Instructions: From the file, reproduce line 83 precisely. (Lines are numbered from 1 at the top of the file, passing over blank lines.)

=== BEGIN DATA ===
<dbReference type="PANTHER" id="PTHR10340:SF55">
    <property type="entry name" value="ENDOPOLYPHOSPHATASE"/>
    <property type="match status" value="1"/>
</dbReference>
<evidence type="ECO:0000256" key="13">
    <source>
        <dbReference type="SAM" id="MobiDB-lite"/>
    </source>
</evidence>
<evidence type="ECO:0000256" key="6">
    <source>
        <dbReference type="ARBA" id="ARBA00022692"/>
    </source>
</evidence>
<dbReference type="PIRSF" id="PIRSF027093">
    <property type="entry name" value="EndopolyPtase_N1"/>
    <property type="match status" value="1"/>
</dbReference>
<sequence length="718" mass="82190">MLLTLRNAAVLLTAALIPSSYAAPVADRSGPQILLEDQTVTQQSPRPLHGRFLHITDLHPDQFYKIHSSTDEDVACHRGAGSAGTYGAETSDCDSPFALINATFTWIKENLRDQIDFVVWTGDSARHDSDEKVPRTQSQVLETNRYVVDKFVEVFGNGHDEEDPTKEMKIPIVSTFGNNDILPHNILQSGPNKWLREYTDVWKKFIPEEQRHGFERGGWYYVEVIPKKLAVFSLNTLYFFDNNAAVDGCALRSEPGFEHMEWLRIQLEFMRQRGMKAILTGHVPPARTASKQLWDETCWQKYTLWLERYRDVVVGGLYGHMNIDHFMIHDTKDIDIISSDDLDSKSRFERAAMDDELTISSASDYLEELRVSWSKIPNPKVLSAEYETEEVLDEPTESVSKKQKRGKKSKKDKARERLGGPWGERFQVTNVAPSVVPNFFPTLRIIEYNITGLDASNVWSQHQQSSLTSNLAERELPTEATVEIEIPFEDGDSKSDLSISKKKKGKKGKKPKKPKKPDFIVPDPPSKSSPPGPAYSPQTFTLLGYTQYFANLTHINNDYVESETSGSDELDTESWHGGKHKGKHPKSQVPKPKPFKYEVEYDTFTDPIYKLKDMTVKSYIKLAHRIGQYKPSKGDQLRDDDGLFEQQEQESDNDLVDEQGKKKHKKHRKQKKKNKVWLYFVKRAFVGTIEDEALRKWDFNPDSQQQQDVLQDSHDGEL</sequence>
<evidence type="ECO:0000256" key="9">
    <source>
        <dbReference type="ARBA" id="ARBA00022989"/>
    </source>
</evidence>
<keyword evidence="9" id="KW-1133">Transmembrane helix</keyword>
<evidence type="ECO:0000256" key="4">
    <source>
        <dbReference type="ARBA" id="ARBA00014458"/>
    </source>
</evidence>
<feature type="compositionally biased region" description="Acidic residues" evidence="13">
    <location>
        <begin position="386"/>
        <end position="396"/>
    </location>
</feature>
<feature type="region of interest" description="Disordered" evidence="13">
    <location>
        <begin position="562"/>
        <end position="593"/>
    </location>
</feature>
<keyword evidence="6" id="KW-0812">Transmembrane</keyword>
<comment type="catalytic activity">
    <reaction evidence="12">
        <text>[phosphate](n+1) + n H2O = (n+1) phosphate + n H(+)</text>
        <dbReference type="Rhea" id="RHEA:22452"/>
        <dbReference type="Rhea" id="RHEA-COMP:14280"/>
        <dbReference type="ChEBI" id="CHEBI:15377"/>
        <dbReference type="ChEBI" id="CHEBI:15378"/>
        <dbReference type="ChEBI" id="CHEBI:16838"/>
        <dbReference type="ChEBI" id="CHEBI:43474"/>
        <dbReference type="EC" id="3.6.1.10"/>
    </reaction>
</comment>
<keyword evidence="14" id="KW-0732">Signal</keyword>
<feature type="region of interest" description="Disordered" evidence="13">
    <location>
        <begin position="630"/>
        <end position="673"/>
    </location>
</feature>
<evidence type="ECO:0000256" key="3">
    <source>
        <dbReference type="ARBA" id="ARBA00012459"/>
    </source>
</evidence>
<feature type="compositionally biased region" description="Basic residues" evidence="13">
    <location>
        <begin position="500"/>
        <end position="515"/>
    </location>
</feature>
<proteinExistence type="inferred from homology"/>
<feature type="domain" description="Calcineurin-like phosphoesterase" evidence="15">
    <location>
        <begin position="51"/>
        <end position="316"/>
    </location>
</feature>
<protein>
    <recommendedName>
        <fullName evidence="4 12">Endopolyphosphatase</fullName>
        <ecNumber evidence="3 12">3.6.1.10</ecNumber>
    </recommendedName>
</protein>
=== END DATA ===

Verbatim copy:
        <fullName evidence="4 12">Endopolyphosphatase</fullName>